The Republican Race So Far: A Disinterested Perspective

A couple of months ago I publicly stated my intent to be involved in the discussions generated by the race for the presidency, despite the fact that I truly have no horse in that race. I have since proceeded to almost completely ignore the campaigns of both the Democrat and Republican aspirants to the American throne.

Oops.

Now, ordinarily I would accept full responsibility for breaking my word, but some of the blame has to be shared by the candidates themselves for being such an uninteresting, unlikeable bunch. Looking at the 2016 candidates has been like walking through a deserted supermarket, trying to figure out if I like rotten apples or rotten bananas better.

But, with the caucuses and primaries right around the corner, it seems like a good time to jump back into the conversation and offer my disinterested, curmudgeonly take on the Republican candidates so far.

My unscientific grades are based on my judgments on how much the candidates understand and intend to adhere to the Constitution and the principles of liberty. For the purposes of this article, the candidates are in the order of this poll.

Donald Trump

To be perfectly honest, I still can’t believe that Donald Trump ran for president. As a Republican. Or that he’s still in it. Or that he’s actually leading the polls. Every time I think about it I’m reminded of the scene in Back to the Future when Doc finds out that Ronald Reagan is President in 1985 and quips, “Then who’s Vice President, Jerry Lewis?” Jerry’s still around, right?

One the one hand, I get Trump’s appeal. Republican voters are sick of the establishment and want to show their disapproval by supporting an outsider. And Trump is certainly an outsider – as in, just a few years ago he was outside of the party. This kind of places Trump in the role of Wendell Wilkie, who switched parties to run against FDR in 1940. That didn’t work out so well for Republicans, and my guess is that a Trump nomination wouldn’t either.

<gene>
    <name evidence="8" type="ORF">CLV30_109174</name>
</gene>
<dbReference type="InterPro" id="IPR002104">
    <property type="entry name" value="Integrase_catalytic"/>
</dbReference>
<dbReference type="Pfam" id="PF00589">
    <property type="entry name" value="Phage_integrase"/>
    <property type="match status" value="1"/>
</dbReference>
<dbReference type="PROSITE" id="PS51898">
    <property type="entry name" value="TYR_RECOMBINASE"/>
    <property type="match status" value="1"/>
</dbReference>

As for his actual ideas, as few as they may be, Trump gets mostly negative marks from a libertarian standpoint. At various times he’s advocated building a literal wall around the country, shutting down or controlling the internet, economic protectionism and killing the families of terrorists. On the flip side, he has also embraced the now obvious truths that the Iraq War was a mistake and that supporting foriegn insurgent groups is not in our national interest. He’s also spoken out against raising the minimum wage, which is better than what the 2012 Republican nominee has said on the matter.

Grade: D-

Ted Cruz

Cruz is one of the more infuriating candidates in the Republican field. Here’s a guy who has read the giants of libertarianism like Frederic Bastiat, Ludwig von Mises and F. A. Hayek. He’s spoken out against the Federal Reserve and economic interventionism. He’s supported the gold standard and has expressed libertarian views on education and corporate welfare. He’s even occasionally supported an originalist interpretation of the Constitution

But, on the other hand, Cruz has repeatedly showed his bloodlust, such as when he implied that he will nuke the Middle East until he finds out “if sand can glow in the dark.” He has also fallen in line with the Republican Party’s unnecessarily antagonistic attitude towards Iran. His relentless foreign policy pandering even caused him to deliver a condescending speech to persecuted Middle Eastern Christians who Cruz accused of being insufficiently pro-Israel.

Furthermore, Cruz’s constitutional fidelity has limits, evidenced by his statements that the federal government should continue to exceed its constitutional boundaries and prevent states from legalizing drugs.

Ultimately, Cruz might be preferable to other Republicans on some domestic issues, but his foreign policy views are dangerous and extremely un-libertarian. He also strikes me as a very cynical politician who excels at crafting his ideology and messaging to be what he thinks people want to hear, not what he actually believes. Talk about New York values.

Grade: D

Marco Rubio